By contrast, opponents argued that right of privacy should not be extended in order to enable unnatural offences. It was also argued that homosexual persons would be more susceptible and vulnerable to contracting HIV/AIDS. Confronting the argumentation of the individuals on Puttaswamy, opponents submitted that there wouldn’t be an unlimited right to privacy, as such “acts are undignified and derogatory to the constitutional concept of dignity”. Reliefs, given by the Court in the NALSA case would content that no further reliefs can be granted. As well, the family system would be “in shambles”, the institution of marriage would be detrimentally affected, causing legal uncertainty. Unconstitutionality of Section 377 IPC would run counter to all religions practised in the country. In addition, opponents referred to State of Gujarat v. Mirzapur Moti Kureshi Kassab Jamat and Others, therefore the interest of a citizen or a section of the society is secondary to the interest of the country or community.

In its decision, the Supreme Court held that the law could “subject the LGBT community to social pariah” and was “manifestly arbitrary”, noting that its own decision in 2013 was “constitutionally impermissible”. The law was dynamic rather than static and simply taking a static interpretation without envisaging the shifts would be against the principles of the Constitution. Further, the Supreme Court analysed the origins of Section 377 and its misuse causing serious damage to the LGBTQ community. Decisions of foreign courts were also taken in account, including Canada (2004), the U.S. (2015) and the ECHR decision in Euan Sutherland v. U.K. (2001), all of which had decriminalised homosexual behaviours, reinforced equality and/or permitted same sex marriage. Emphasising the “freedom of choice to perform sex for procreation or otherwise” the Supreme Court concluded, that “it cannot be said to be against the order of nature”, as Section 377 IPC had asserted. However, any sexual act of non-consensual nature between two individuals continue to be an offence under Section 377. Finally, the Supreme Court held that “ergo, Section 377 IPC, so far as it penalizes any consensual sexual relationship between two adults, be it homosexuals, heterosexuals or lesbians, cannot be regarded as constitutional”.

It will be exciting to see how this decision will affect the employment and immigration scenery in India and how the Indian law makers as well as the authorities may put the basic ideas, envisaged by the Supreme Court, into practice.



The European Commission proposed a new Directive on whistleblowers’ protection

On April 23, 2018, the European Commission introduced a proposal for a Directive to strengthen the protection of whistleblowers reporting breaches of European Union law.

This proposition is premised on the assessment of an insufficient and uneven protection of whistleblowers in the European Union. Indeed, the only protection in the EU system was the trade secrets Directive, which exempts whistleblowers from liability for reporting misconduct or illegal activity, even if it involves the disclosure of trade secret. But the EU legislation did not protect whistleblowers against retaliation, and most Member States still do not provide a protection to whistleblowers in their national system.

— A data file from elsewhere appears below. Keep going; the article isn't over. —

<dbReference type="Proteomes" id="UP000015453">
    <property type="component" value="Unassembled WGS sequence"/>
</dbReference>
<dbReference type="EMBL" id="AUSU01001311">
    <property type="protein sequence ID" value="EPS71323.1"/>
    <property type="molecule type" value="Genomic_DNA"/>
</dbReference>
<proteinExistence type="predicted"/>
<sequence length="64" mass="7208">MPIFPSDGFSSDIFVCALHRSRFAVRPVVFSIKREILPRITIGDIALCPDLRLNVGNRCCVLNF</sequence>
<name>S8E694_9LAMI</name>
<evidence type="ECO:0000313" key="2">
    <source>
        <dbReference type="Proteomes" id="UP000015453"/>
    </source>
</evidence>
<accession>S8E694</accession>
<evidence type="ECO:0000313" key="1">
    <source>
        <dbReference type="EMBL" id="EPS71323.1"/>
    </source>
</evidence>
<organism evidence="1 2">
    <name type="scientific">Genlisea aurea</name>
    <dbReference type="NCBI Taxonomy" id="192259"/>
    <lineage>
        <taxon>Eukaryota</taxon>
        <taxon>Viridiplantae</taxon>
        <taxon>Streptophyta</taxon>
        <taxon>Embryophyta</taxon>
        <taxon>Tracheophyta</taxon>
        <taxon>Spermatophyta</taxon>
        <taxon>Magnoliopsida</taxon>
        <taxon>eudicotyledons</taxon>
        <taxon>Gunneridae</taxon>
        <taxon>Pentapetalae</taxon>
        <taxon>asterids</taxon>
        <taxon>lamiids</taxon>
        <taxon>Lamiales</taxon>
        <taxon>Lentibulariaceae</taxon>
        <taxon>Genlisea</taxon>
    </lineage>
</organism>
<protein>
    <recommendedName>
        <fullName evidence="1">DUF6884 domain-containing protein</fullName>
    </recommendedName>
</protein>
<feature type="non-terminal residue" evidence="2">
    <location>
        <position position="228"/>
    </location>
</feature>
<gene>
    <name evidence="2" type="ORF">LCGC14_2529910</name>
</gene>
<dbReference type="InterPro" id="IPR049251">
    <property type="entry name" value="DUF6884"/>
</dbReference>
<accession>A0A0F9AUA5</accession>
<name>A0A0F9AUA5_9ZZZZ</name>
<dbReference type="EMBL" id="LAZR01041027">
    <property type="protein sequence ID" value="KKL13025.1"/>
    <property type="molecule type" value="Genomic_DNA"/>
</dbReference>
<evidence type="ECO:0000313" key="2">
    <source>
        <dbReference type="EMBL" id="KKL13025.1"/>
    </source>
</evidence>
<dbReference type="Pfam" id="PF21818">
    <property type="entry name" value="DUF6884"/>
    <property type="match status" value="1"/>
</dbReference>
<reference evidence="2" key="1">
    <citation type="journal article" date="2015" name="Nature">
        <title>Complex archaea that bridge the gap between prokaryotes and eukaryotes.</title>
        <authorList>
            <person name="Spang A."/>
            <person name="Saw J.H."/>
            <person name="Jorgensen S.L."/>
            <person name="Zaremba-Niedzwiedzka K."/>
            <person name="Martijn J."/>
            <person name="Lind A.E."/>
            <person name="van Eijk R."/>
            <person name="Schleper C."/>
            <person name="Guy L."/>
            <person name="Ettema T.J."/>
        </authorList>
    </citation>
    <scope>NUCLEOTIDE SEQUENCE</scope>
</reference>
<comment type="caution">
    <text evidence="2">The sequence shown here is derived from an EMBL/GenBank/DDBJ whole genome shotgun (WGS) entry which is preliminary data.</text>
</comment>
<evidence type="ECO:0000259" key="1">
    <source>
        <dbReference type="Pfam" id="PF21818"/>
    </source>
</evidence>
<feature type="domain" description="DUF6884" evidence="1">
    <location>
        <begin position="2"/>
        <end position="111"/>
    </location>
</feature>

The European Commission pointed out that recent scandals such as the Panama Papers or Luxleaks have shown that “whistleblowers can play an important role in uncovering unlawful activities that damage the public interest and the welfare of our citizens and society”. However, in 2017, 81% of Europeans indicated that they did not report corruption that they experienced or witnessed.

Therefore, the proposed Directive aims to set new EU-wide standards guaranteeing protection for whistleblowers.

This new protection will apply to every person – employees, as well as self-employed workers, contractors, unpaid trainees and even job applicants – who reports, in good faith, breaches of EU rules in the areas of public procurement ; financial services, prevention of money laundering and terrorist financing ; product safety ; transport safety ; protection of the environment ; nuclear safety ; food and feed safety; animal health and welfare ; public health ; consumer protection ; protection of privacy and personal data; and security of network and information systems. It also will apply to breaches of EU competition rules, violations and abuse of corporate tax rules and damage to the EU’s financial interests.

Member States will have to set out a three tier reporting system ensuring confidentiality and including:

  • internal reporting channels ;
  • reporting to competent authorities if internal channels do not work or could reasonably be expected to work ; and
  • public reporting, if no appropriate action is taken after reporting through other channels or in case of imminent or clear danger to the public interest or irreversible damage.

Under the proposal, all companies with more than 50 employees or with an annual turnover of over €10 million and all state and regional administrations and municipalities with over 10.000 inhabitants will have to establish internal reporting channels and procedures for receiving, following-up and giving feedback on reports in a reasonable timeframe, not to exceed three months.

Smaller companies are exempted from such obligations, with the exception of the ones operating in the field of financial services or vulnerable anti-money laundering or counter terrorist financing.

Finally, the proposed directive sets out minimum standards on the protection of reporting persons, forbidding any dismissal, demotion and other forms of retaliation against a whistleblower who has followed the relevant procedures.